American popstar P!nk's name is one that grabs attention. From a practical standpoint, it has the makings of an effective name: it's short, memorable, easy to pronounce, and easy to spell (the non-stylized version, at least). But what make's P!nk's name an effective one is its linkage to her gender, her music style, and the contrast between their respective associations.
Firstly, pink is a very stereotypical "girl colour". Thus, the colour immediately triggers associations with the concept of female. This is fitting, of course, as P!nk is female herself. Female is typically associated with traits such as soft, caring, and nurturing. The exclamation mark in P!nk's name, however, says otherwise. This contrast makes for great intrigue. Furthermore, the "!" is reflective of P!nk's music style: edgy, upbeat, with dynamic emotion, and anything but quiet. Perhaps P!nk's name is a call for the teenage girls in her target audience to break free from societal stereotypes, and instead, celebrate their individuality with exclamation.
Altogether, juxtaposing a stereotypical "girl colour" with an exclamation mark creates a name that piques interest at the surface level, while evoking meaning at a deeper level.
Apple is perhaps the most-cited when it comes to examining effective brands—and for good reason. Apart from its leading-edge design and advertising campaigns, Apple's name in itself is one worth noting.
Once again, "Apple" has the makings of an effective name: it's short, memorable, easy to pronounce, and easy to spell. Moving beyond the necessary components of an effective name, Apple has been linked to the following associations:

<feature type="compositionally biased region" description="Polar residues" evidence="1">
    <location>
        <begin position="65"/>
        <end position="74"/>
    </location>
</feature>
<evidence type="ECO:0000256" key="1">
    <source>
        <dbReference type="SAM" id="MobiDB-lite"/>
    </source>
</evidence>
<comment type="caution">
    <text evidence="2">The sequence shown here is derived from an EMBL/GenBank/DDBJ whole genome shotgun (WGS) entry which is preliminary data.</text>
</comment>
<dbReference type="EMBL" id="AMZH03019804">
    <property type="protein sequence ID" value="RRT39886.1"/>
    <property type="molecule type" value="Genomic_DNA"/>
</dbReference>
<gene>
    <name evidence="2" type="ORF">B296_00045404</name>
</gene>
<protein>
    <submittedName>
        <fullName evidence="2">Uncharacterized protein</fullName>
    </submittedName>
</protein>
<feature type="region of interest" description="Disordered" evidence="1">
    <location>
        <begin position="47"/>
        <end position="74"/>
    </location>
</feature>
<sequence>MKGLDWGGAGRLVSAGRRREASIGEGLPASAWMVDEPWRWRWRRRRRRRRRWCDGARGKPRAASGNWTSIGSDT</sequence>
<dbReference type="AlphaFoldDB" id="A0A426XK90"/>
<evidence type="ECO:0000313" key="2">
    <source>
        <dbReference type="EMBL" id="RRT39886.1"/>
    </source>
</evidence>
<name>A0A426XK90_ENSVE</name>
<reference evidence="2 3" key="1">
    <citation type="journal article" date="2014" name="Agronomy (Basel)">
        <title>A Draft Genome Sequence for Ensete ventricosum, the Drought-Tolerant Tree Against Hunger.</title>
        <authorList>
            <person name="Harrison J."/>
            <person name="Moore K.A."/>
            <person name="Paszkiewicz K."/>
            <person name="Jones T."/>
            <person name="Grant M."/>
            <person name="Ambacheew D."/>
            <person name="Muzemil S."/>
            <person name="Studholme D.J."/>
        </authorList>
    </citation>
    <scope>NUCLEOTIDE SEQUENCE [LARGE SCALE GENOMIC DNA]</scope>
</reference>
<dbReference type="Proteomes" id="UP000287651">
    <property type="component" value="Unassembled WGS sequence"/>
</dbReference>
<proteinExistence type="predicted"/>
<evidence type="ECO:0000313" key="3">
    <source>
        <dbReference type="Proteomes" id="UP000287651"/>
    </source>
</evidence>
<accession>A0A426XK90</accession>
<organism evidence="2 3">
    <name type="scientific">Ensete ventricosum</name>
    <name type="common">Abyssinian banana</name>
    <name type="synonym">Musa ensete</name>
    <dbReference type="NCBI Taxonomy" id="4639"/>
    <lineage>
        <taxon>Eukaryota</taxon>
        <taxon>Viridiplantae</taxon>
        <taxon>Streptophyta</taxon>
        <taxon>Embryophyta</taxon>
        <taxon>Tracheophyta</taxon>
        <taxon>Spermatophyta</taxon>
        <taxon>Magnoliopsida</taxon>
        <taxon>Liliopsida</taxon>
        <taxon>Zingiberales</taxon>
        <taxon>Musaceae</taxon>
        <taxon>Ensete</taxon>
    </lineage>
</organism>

An apple is familiar to many, as it's a common and popular fruit
An apple fell and hit Isaac Newton on the head, thus leading to his law of gravity, representing knowledge and discovery
An apple is grown on the tree of knowledge in the Bible, representing knowledge
An apple is a common gift for a teacher, representing virtuous behaviour
An apple is nutritious, representing health and vitality
An apple is a symbol of love ("You're the apple of my eye")
The bite from the Apple represents a "byte"—a unit of computer memory size
In Apple's case, the many meanings surrounding its name allow consumers to project the meaning that's most relevant to them. The positive feeling of the "aha" moment becomes positively attributed to the brand as a whole. Apple provides a good example of the power of an abstract name; one that's imbued with meaning, rather than a literal name that's only discerned at its surface level (eg. "ComputerHub" or "PhoneWorld").
Although often taught otherwise, consumers naturally "judge books by their covers". Brands can leverage this through the use of cues, with one of the most significant being the brand's name. Consumers also look for meaning in many parts of their lives. The meaning of the text they just received; the meaning of life; and the meaning of the brand name behind the interesting store that just opened. Ultimately, consideration of its target audience's wants, needs, and lifestyle brings an organization one step closer to a brand that resonates. ▲